Avoiding post-modern chuckles, money-shots or gimmicks, Monsters is remarkably confident in its simplicity. The titular beasties are hardly ever on screen – they are almost a distraction when they are – and our attention is instead turned to the ordinary man and woman who are trekking through the forbidden zone. A man and woman who gradually fall for each other. And that’s all it is.
In fact, British director Gareth Edwards’ debut has more in common with Lost in Translation or other atmospheric romances of that ilk. Imagine Godzilla stumbling around Tokyo while Bill and Scarlett sing karaoke inside the hotel and you’ll get a good idea of what Monsters is all about.
The palpable sense of atmosphere here is the film’s strongest card. Edwards also helms the camera and his beautiful images are evocative of a sense of place. Whether a jet plane half-submerged in a lake at dusk, or a remote gas station beaming fluorescent light into the inky night-time abyss – combine these visuals with the evocative soundscape and you’ll forget you’re sitting in a cinema.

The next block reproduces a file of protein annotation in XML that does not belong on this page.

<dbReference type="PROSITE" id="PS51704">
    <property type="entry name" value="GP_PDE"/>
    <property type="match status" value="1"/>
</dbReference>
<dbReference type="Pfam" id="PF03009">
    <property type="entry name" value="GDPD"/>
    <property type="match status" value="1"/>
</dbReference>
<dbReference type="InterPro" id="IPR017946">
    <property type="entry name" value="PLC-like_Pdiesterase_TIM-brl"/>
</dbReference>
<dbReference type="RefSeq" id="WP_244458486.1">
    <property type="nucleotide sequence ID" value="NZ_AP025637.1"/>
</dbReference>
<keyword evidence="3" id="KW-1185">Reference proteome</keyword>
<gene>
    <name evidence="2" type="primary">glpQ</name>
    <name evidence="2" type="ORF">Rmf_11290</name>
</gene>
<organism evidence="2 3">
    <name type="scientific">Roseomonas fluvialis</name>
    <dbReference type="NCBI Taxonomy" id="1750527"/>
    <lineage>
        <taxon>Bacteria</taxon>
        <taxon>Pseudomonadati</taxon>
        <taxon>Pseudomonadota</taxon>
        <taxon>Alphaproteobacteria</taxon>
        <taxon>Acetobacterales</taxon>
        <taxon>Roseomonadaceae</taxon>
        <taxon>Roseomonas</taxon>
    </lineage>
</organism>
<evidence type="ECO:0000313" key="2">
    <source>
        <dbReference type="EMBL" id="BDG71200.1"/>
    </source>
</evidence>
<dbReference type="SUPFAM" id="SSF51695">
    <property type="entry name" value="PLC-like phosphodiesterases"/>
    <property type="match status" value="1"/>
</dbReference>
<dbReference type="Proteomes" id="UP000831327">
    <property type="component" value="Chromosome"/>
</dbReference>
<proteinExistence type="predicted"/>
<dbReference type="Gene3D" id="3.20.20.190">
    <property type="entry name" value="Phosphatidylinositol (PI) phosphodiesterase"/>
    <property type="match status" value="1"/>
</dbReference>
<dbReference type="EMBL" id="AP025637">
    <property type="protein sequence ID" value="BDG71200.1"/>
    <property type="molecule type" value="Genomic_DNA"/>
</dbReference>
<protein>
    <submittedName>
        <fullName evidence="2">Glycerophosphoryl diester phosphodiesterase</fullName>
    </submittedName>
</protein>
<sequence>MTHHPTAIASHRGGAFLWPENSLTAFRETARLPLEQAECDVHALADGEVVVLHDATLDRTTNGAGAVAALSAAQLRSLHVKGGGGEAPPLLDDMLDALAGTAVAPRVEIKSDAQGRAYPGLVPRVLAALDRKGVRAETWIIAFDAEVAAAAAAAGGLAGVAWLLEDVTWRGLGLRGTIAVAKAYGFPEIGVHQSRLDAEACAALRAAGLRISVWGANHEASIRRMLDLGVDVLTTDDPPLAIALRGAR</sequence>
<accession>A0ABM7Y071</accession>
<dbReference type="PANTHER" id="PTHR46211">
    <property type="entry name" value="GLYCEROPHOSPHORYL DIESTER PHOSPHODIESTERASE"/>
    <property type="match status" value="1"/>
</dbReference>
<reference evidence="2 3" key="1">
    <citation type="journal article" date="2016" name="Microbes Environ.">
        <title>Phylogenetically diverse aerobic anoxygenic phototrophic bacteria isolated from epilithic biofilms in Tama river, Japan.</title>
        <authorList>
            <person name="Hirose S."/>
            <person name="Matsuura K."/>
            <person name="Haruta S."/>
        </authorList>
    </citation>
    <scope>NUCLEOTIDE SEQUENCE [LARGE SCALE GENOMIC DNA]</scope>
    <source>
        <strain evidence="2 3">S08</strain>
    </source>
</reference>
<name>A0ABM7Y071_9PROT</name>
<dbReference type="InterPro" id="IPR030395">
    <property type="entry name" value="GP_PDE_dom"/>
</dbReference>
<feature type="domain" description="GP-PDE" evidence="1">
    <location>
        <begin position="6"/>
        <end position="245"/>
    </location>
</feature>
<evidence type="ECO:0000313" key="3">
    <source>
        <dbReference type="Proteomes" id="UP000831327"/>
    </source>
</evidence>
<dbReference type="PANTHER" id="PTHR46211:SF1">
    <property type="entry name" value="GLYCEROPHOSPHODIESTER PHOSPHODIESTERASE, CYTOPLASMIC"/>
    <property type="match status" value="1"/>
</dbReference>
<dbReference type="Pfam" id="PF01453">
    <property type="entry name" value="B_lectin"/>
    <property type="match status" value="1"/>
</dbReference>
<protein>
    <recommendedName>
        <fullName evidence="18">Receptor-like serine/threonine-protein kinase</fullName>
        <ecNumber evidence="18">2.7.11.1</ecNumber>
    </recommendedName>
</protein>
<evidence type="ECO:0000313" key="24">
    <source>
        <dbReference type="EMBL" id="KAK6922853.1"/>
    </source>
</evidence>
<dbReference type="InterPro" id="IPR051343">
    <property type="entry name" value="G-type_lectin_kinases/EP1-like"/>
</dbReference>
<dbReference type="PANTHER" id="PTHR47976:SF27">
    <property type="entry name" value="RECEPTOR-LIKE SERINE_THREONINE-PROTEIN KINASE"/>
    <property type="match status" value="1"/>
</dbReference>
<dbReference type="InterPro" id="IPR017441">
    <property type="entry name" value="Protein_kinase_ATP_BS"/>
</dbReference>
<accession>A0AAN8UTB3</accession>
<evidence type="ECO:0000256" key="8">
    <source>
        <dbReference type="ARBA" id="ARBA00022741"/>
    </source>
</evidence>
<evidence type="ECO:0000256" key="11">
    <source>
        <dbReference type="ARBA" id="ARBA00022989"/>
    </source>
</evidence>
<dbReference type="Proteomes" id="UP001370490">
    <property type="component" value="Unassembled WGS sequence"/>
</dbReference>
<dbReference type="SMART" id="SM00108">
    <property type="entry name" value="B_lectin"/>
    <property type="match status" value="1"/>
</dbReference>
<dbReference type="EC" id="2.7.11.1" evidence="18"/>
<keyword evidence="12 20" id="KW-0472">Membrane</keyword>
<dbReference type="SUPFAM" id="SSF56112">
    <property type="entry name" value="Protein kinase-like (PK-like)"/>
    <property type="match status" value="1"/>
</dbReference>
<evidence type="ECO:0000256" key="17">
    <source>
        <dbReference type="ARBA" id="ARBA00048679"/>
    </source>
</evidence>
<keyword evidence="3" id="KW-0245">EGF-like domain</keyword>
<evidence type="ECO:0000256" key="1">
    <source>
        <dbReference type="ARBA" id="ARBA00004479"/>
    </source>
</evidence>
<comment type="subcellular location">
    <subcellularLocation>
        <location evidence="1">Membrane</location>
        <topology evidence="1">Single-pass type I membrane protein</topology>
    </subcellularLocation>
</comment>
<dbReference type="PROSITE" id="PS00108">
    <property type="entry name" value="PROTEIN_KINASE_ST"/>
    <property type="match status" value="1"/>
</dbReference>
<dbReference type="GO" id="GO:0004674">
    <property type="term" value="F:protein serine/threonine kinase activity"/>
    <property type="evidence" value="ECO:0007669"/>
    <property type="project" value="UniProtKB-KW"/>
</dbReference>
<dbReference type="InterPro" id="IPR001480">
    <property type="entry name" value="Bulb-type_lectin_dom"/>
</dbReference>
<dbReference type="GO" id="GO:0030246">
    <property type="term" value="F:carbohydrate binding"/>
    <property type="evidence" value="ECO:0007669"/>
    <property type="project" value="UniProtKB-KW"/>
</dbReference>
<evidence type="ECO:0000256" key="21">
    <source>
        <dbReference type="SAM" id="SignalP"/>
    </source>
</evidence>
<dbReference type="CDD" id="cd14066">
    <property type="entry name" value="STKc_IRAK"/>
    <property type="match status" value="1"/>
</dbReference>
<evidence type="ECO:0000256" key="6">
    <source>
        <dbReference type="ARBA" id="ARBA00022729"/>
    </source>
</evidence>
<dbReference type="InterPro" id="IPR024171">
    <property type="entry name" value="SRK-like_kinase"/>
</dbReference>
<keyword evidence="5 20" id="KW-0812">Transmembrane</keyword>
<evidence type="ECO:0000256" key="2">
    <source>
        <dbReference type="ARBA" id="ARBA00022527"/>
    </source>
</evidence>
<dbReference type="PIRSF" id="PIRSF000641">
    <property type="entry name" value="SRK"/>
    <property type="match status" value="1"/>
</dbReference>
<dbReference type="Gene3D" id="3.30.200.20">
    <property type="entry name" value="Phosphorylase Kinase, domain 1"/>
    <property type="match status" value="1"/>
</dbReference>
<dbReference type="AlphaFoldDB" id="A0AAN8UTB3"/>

The clunky improv can distract from the realism, but Monsters key strength is in conveying what such an experience would actually feel like. Edwards has said that his movie is taking place on the fringes while the big blockbuster is happening just over the horizon. Where would you rather be? Hide